Once the debtor payments have been received, the debit balance is reduced and hopefully the account goes into credit once all debtor payments have been received.
An overdraft facility is not a term loan, but a revolving facility – which means the minimum monthly payment is the interest charged on the debit balance on the account for the month.
Overdrafts can be offered by financial institutions to their customers as either secured or unsecured facilities.
Is a facility that is security by real property. The property security offered can be either residential or commercial in nature.
Features of a secured overdraft
- Higher limits can be obtained as collateral has been offered (limits can be extended up to 80% of the value of the property security offered – for instance property value of $300,000, would mean the maximum facility limit would be $240,000)
- Lower interest rates paid by the business on the debit balance for the month
- Allows the business to manage the timing difference between the collection of debtor payments against the required payments to creditors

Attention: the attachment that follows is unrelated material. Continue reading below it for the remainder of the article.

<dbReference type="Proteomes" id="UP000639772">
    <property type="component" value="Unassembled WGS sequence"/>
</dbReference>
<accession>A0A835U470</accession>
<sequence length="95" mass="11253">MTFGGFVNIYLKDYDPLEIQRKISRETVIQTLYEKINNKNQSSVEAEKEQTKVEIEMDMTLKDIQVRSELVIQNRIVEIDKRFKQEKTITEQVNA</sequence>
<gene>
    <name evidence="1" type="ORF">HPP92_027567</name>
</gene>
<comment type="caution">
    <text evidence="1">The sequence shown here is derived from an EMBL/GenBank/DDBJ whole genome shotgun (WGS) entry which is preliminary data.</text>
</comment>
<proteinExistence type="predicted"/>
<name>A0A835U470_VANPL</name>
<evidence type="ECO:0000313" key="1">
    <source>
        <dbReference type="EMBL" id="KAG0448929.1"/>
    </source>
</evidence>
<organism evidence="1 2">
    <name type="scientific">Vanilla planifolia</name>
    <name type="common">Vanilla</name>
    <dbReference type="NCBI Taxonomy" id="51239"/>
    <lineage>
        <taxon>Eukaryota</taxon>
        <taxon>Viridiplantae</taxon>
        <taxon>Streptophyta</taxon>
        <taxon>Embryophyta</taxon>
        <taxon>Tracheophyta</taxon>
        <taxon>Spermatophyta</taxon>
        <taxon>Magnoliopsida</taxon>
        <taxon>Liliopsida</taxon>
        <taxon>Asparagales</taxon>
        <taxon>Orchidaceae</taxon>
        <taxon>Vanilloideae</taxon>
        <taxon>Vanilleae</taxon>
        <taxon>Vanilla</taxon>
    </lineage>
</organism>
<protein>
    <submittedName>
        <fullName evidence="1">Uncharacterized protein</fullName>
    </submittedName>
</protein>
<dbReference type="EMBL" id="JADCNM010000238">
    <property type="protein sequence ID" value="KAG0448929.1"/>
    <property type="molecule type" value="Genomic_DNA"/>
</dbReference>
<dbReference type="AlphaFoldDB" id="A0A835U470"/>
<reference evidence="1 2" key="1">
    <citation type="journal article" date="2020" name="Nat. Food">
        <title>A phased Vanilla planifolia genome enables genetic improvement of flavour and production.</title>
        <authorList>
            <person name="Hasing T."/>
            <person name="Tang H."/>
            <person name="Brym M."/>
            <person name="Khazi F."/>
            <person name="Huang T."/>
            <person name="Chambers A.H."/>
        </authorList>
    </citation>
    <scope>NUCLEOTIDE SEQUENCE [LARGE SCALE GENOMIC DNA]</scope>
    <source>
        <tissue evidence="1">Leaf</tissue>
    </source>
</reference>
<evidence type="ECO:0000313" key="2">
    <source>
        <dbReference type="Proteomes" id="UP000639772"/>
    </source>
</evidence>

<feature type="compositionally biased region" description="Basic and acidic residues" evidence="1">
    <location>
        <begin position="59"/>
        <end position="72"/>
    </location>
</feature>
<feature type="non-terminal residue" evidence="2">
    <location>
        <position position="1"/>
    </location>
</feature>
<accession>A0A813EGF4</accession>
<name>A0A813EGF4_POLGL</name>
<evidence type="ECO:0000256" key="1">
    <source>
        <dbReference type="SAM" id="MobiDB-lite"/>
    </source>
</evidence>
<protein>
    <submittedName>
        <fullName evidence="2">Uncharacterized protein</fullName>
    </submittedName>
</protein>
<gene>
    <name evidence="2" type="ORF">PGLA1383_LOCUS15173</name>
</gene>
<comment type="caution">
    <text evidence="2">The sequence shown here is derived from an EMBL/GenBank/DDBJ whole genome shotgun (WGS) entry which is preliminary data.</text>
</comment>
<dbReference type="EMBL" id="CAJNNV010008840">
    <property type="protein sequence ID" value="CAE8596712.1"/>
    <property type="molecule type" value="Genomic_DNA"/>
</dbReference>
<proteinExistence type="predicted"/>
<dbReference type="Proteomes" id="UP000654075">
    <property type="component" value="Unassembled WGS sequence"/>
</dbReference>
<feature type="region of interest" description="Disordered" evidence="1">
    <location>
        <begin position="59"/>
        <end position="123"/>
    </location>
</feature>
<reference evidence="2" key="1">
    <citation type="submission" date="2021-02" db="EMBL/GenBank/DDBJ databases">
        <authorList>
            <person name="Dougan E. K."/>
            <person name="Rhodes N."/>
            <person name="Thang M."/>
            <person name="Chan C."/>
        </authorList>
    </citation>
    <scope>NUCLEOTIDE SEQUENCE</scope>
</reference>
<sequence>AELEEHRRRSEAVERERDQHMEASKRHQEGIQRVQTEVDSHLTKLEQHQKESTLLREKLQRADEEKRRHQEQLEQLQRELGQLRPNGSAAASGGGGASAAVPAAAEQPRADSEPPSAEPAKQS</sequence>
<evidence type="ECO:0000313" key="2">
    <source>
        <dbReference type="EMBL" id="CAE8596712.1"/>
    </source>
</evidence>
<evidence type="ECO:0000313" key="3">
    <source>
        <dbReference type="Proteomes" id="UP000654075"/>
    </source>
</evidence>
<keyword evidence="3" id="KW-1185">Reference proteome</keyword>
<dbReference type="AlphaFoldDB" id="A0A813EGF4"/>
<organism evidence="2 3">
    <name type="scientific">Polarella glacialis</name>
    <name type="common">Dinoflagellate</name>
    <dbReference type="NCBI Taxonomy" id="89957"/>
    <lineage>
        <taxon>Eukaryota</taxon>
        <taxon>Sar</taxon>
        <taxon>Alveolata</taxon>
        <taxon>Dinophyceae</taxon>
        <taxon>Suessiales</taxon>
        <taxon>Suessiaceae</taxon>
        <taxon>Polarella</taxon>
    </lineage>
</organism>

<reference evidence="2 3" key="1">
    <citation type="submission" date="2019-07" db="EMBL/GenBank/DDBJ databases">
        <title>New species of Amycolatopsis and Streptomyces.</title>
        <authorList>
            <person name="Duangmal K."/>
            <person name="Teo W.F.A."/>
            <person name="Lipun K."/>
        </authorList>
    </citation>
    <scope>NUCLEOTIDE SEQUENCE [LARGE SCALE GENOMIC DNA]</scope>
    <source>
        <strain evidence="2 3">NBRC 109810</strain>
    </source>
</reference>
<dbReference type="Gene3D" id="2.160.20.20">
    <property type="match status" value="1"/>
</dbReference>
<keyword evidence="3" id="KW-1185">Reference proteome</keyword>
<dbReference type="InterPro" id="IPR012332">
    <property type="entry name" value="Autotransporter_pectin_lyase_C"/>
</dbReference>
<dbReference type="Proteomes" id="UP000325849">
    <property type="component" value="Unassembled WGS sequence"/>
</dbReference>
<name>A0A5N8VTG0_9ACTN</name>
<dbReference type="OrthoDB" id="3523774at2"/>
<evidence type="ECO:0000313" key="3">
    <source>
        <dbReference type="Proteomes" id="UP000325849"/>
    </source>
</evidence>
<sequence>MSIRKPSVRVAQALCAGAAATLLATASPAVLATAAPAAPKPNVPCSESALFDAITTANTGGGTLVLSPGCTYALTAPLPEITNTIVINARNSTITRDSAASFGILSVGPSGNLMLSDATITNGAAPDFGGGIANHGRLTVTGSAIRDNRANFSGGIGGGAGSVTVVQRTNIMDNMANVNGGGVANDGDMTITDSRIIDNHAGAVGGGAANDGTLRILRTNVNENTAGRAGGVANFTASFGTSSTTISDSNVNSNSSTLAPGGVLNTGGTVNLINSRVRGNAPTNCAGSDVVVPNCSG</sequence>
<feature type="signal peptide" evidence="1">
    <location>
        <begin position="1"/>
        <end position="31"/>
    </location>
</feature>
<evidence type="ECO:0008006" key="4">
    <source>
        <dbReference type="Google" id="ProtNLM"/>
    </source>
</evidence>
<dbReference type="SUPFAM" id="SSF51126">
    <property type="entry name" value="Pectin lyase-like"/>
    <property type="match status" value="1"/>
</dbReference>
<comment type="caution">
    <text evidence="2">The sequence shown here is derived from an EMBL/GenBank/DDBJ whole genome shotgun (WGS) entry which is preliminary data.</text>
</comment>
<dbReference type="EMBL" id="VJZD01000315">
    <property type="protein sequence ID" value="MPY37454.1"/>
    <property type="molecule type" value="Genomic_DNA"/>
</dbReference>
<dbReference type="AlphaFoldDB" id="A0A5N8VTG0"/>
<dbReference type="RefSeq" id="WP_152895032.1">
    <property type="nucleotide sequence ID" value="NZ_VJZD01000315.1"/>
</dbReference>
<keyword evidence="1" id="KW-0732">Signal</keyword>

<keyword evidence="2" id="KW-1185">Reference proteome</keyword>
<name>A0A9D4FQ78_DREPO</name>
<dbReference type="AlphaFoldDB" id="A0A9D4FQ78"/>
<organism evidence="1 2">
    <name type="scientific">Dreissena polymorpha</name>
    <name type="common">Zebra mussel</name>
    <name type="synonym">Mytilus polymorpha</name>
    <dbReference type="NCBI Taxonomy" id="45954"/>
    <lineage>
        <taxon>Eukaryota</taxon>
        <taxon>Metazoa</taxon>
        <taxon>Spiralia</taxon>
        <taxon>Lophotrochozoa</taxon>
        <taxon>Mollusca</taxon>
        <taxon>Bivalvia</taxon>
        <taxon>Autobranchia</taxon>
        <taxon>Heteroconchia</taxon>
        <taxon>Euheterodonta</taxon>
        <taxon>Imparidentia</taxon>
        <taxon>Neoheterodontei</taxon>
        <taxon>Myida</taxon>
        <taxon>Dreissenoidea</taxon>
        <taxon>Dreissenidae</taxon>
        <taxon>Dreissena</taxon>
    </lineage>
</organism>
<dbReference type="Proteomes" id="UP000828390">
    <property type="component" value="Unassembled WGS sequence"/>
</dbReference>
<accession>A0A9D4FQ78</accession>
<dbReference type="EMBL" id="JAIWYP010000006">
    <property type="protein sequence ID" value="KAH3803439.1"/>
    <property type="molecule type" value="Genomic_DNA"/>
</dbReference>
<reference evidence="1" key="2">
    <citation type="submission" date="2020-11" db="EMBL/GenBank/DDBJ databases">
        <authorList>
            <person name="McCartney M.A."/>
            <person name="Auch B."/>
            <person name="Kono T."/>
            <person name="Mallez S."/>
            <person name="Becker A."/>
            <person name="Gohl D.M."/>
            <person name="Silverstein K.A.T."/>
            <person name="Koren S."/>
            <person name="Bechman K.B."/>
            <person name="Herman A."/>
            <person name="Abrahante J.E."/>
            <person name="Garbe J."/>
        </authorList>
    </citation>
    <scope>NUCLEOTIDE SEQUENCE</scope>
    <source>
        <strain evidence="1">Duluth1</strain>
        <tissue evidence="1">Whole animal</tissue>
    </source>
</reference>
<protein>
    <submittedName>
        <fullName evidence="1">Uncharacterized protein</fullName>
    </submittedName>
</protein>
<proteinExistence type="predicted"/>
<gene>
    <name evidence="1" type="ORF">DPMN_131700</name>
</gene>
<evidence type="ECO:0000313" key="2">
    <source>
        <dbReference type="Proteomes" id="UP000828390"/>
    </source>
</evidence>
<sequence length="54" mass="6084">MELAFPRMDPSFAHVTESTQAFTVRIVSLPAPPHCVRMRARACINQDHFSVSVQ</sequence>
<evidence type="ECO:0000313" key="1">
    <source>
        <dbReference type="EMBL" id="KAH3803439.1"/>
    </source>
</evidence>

- Means that directors may need to offer own personal property assets to support the business
Is a facility that is not secured by real property. The facility is offered by a financier based on risk profile of the client and the industry they operate in.
Features of a secured overdraft
- Lower limits can be obtained (often these limits are between $20,000 to $50,000 maximum)
- Higher interest rates paid by the business on the debit balance for the month as the financier has no collateral security and hence higher risk of loss if the company goes bust
- Good facility for a newly created business as equity has not yet been built into the business, but capital is available in the short term to meet ongoing business expenses
Debtor Finance / Factoring
This type of lending facility is when a financier provides funding to a business to cover working capital by using the debtor book as security and is an alternative to an overdraft facility.